Handicapping the Kentucky Derby
The fast-closing Dullahan is the pick to win the Kentucky Derby on Saturday
Union Rags and Bodemeister are among the other contenders to watch
Daddy Nose Best got a good draw; Alpha a sneaky play; Hansen faces questions
Handicapping the Kentucky Derby is an impossibly difficult, sleep-depriving, hair-pulling exercise. And that's in an "easy" year. This year's Run for the Roses poses even more of a challenge because of the quality of the field. A case could be made for at least 12 horses to enter the Churchill Downs winner's circle around 6:30 p.m. ET Saturday, which makes a trifecta box a bit, shall we say, cost-prohibitive.
Trying to pick the winner of the Derby begins by analyzing how much speed is in the race. This year features an abundance of front-runners (Bodemeister, Hansen and Trinniberg) and pace-pressers (Daddy Long Legs, Gemologist, I'll Have Another and Take Charge Indy) who should be cooking on the front. That would seem to favor those coming from off the pace, and for that reason, the classiest closer in the Derby is the pick.
The selections, in order:
Record: 8-2-2-2 (8 starts, 2 wins, 2 places, 2 shows)
Trainer: Dale Romans
Jockey: Kent Desormeaux
Morning-line odds: 8-1
Don't try to find him early because he won't make his presence felt until late. That's how he won the Blue Grass Stakes, and the pace setup for the Kentucky Derby should be even hotter than it was at Keeneland last month. His critics say that he's a grass or synthetic horse and not a dirt one, but the same thing was said about Animal Kingdom and Barbaro before they donned the blanket of roses. He'll need some luck trying to navigate his way past tiring horses, but Desormeaux worked out a perfect trip on 2000 winner Fusaichi Pegasus, and he'll need another one of those on Saturday.
A horse who has improved greatly from 2 to 3 and has the best closing kick in the race, Dullahan is the top choice.
4 Union Rags
Trainer: Michael Matz
Jockey: Julien Leparoux
Morning-line odds: 9-2
He was atop many early Kentucky Derby contenders lists until his last race, when he finished third in the Florida Derby on March 31, but he can be forgiven for that one. The winner, Take Charge Indy, set a soft pace on a speed-favoring track, and Matz didn't have Rags fully cranked, knowing the first Saturday in May was the real goal. Since arriving in Louisville, the horse has trained impressively, according to trackside observers, and his work last Saturday was arguably the best among all Derby contenders.
His Best Beyer Speed Figure (95) is still on the light side compared with others in the field, and an outside post would have been preferred. But he'll be a major factor down the stretch.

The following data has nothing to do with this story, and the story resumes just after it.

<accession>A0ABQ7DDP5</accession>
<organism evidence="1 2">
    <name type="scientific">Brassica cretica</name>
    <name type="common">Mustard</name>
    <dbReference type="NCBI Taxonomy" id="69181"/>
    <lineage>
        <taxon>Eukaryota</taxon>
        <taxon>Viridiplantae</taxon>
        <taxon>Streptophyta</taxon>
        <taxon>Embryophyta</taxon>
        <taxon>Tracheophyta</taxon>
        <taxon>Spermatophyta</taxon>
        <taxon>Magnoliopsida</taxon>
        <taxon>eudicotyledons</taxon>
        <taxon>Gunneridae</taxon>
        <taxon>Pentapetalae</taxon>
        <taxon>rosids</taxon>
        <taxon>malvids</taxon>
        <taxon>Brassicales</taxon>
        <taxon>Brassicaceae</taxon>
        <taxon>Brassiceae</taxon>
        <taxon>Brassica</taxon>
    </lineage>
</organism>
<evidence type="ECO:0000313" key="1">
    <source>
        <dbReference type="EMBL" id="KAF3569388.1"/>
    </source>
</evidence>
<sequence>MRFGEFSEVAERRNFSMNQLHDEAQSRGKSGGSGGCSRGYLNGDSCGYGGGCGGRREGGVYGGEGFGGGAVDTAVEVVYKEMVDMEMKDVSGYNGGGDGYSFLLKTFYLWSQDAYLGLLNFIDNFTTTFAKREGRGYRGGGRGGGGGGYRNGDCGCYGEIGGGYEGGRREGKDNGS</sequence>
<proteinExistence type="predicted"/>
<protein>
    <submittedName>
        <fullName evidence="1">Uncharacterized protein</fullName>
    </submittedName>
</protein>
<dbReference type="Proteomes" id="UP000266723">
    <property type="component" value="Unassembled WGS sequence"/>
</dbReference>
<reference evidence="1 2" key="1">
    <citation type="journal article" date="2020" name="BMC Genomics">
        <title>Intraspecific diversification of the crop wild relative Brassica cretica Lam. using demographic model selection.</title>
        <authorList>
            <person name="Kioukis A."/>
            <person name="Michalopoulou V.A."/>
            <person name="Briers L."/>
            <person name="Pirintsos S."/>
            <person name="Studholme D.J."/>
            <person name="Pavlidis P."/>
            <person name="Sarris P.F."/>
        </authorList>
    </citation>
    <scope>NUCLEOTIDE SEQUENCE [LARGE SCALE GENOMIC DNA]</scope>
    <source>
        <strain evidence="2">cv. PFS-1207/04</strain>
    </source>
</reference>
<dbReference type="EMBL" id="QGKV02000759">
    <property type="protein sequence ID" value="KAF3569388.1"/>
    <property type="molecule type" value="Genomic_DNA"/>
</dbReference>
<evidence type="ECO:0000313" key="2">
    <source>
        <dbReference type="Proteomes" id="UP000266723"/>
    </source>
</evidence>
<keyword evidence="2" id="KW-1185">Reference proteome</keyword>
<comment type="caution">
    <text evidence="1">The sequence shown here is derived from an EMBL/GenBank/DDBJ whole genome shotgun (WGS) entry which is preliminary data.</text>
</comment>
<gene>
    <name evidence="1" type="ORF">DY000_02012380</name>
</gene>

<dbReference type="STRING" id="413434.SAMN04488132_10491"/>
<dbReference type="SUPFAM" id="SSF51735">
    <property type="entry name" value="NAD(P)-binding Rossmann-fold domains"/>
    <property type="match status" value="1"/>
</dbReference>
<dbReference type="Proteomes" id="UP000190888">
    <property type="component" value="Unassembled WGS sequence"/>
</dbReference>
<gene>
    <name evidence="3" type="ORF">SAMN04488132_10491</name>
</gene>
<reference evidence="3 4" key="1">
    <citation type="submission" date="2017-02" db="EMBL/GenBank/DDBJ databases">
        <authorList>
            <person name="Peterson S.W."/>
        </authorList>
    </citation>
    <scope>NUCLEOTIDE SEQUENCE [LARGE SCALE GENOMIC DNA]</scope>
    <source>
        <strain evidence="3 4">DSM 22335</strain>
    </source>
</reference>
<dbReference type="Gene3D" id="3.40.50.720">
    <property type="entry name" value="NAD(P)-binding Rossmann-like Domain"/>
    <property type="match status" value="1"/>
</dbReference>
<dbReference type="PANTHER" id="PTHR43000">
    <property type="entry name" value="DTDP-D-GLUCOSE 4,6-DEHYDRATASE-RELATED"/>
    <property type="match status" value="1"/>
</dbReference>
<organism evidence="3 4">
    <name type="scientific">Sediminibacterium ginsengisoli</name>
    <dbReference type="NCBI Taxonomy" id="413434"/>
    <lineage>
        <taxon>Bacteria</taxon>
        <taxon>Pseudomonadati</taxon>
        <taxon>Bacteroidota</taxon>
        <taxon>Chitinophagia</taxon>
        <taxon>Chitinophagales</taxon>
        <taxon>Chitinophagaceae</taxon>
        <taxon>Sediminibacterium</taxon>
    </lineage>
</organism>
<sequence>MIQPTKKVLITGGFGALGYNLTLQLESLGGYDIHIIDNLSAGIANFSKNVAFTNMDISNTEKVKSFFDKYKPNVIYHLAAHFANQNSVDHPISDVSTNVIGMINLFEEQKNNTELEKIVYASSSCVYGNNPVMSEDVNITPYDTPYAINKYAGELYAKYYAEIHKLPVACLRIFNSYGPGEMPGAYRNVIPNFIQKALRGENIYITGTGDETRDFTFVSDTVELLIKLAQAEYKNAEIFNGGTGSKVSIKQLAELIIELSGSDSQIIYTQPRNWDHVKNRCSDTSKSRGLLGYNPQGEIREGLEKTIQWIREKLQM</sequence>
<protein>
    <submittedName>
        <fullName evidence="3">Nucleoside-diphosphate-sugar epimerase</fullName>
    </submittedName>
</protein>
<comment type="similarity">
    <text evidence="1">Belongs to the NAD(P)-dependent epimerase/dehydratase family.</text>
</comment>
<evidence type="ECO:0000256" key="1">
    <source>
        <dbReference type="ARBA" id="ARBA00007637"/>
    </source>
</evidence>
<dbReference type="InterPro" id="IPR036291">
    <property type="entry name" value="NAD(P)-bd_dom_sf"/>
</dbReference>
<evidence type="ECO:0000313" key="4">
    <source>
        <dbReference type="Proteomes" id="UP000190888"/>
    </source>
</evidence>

Trainer: Bob Baffert
Jockey: Mike Smith
Morning-line odds: 4-1
While in Las Vegas in mid-February, I placed one modest bet for the Kentucky Derby, on a lightly raced Baffert trainee who had just broken his maiden with a nine-plus-length win and a 101 Beyer. His name was Bodemeister, and his odds were 75-1.
Two and a half months later, Bodemeister enters the Derby as the morning-line favorite at 4-1, coming off a nine-plus-length runaway in the Arkansas Derby that was undoubtedly the most impressive performance of anyone on this list. That race produced a 108 Beyer, the best of the field by far and his third straight figure of at least 101. (Only Creative Cause has reached the 101 mark, and he did that only once.) If you're a believer in Beyers, Bodemeister has to be atop the majority of your tickets.
He could very well be the best 3-year-old in the crop and turn Saturday into the Romp for the Roses. Three factors are working against him, however: 1) the abundance of speed in the race; 2) the difficult task of at least trying to repeat his last performance off just three weeks of rest; and 3) having to start inside the other speed, Hansen and Trinniberg. Major contender.
10 Daddy Nose Best
Trainer: Steve Asmussen
Jockey: Garrett Gomez
Morning-line odds: 15-1
This Asmussen trainee arrived in Louisville to little fanfare, after defeating a ho-hum field in the unheralded Sunland Derby on March 25. But since then he has trained lights out and become the wiseguy choice to enter the winner's circle.
Raced mainly on the grass last year, Daddy Nose Best has shown great improvement as a 3-year-old and seems to be peaking at the right time. His mid-pack running style should suit the shape of the race, and he couldn't have drawn any better. He has a big chance, but it's unlikely he'll go off at 15-1.
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